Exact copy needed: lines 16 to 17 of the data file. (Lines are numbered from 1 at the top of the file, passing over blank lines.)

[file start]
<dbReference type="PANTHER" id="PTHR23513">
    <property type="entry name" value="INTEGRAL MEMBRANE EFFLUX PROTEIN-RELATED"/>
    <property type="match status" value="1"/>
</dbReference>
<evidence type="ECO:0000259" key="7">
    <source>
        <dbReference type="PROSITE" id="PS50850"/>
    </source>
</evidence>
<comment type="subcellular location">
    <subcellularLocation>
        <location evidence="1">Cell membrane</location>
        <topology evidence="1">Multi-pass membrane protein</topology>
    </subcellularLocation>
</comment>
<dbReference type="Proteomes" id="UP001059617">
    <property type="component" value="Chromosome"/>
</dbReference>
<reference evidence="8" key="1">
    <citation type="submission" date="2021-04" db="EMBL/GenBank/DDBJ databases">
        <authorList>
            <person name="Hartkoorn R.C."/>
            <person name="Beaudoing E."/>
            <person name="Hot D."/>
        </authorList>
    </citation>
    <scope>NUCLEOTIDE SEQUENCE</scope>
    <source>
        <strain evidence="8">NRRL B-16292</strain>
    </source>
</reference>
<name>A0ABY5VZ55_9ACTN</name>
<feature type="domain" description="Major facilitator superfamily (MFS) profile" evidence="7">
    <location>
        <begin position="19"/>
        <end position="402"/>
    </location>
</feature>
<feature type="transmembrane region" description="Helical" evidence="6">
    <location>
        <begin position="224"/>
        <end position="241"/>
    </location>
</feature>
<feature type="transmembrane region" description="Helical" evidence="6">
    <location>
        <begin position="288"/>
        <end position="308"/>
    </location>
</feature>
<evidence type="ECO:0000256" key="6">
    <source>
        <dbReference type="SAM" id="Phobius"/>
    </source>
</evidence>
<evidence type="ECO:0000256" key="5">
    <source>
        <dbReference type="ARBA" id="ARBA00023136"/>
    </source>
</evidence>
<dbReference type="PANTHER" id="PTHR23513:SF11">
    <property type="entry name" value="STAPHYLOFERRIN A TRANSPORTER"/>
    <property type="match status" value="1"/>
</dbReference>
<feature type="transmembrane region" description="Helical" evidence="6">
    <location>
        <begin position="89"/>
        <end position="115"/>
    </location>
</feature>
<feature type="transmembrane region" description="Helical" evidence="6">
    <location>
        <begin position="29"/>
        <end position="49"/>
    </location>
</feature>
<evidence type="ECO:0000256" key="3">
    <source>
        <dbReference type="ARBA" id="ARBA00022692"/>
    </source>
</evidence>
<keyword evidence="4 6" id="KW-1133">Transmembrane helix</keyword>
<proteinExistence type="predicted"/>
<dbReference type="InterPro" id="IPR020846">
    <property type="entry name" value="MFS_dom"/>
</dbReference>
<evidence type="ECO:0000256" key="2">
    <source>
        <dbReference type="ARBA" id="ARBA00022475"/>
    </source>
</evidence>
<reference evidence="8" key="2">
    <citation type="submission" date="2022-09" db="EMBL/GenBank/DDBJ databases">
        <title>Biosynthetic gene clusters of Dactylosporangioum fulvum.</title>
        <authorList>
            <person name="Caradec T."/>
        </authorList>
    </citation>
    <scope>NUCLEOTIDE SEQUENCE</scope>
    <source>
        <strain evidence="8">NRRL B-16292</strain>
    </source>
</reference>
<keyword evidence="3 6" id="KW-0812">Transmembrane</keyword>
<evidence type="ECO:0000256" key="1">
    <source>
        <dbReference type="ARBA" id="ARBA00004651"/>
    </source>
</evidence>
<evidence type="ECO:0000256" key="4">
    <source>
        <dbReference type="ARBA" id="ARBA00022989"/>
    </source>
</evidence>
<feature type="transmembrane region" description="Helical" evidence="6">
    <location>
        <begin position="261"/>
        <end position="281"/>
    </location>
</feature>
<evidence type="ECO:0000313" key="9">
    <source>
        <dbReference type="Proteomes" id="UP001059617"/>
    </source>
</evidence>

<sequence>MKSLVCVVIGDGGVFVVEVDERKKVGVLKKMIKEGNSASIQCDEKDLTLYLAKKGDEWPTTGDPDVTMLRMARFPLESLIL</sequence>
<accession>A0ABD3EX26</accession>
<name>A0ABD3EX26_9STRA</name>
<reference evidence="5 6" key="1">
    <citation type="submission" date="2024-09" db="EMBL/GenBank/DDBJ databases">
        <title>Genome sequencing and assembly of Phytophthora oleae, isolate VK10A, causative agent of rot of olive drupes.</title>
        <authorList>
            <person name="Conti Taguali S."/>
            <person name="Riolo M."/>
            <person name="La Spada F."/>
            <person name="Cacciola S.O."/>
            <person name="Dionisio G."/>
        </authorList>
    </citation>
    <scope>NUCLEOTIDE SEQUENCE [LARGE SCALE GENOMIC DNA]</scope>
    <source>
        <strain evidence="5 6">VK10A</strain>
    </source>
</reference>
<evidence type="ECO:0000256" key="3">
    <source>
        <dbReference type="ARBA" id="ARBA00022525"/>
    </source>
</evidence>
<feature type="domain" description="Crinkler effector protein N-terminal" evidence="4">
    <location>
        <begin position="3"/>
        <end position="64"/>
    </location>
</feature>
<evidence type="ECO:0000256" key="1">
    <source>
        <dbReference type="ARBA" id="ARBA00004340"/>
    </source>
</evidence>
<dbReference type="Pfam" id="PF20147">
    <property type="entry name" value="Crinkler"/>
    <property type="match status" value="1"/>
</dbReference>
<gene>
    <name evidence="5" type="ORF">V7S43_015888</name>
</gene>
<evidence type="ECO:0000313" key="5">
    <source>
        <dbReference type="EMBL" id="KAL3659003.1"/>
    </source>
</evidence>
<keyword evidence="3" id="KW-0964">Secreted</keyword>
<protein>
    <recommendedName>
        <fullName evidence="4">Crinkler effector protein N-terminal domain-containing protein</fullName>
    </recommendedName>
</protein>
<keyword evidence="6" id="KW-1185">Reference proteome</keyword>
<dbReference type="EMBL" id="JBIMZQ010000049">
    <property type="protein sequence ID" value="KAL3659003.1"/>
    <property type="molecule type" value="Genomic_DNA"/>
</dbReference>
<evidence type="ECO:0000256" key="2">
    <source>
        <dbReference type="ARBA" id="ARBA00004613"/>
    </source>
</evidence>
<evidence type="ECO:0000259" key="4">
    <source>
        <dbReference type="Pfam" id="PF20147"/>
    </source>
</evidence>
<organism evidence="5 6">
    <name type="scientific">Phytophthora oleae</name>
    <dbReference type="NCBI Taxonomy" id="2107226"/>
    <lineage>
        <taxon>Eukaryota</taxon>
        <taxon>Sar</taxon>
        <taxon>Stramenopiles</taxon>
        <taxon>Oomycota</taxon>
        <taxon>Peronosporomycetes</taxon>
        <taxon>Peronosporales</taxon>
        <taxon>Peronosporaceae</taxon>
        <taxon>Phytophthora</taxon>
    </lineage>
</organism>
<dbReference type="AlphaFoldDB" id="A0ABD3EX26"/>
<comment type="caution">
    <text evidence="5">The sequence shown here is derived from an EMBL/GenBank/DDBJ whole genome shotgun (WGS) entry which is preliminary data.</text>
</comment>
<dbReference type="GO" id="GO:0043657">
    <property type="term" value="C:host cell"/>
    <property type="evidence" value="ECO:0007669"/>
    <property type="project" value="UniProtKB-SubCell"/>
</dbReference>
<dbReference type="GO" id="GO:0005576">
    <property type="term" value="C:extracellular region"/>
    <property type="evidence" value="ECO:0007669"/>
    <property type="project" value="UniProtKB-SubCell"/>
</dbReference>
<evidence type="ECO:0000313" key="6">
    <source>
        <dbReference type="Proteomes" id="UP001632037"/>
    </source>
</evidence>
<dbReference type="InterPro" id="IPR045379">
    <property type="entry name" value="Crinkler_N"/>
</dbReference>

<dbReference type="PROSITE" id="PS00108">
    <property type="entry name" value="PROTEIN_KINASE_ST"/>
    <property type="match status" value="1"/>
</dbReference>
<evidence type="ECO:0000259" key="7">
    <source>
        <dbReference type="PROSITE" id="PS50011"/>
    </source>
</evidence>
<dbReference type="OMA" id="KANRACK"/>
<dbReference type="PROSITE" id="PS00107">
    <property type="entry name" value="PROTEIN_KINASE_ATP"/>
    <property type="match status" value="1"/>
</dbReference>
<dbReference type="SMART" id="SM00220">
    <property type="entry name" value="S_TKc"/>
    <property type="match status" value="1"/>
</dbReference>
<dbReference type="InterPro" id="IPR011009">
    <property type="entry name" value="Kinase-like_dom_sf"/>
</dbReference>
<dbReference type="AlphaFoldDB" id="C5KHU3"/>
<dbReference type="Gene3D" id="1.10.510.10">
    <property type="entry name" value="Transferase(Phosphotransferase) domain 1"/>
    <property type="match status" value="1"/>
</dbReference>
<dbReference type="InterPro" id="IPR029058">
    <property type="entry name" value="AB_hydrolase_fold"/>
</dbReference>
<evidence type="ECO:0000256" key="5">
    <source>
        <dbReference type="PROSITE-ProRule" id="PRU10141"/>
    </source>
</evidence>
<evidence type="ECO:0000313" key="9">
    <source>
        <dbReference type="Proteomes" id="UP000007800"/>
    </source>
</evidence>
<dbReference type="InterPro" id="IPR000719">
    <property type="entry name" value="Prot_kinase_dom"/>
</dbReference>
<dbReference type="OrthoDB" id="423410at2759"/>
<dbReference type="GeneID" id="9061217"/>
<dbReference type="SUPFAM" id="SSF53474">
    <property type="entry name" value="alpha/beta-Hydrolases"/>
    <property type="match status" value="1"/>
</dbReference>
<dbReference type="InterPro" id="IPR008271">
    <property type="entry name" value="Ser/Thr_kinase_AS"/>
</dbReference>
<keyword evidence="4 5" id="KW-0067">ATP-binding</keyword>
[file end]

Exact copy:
<dbReference type="Proteomes" id="UP001059617">
    <property type="component" value="Chromosome"/>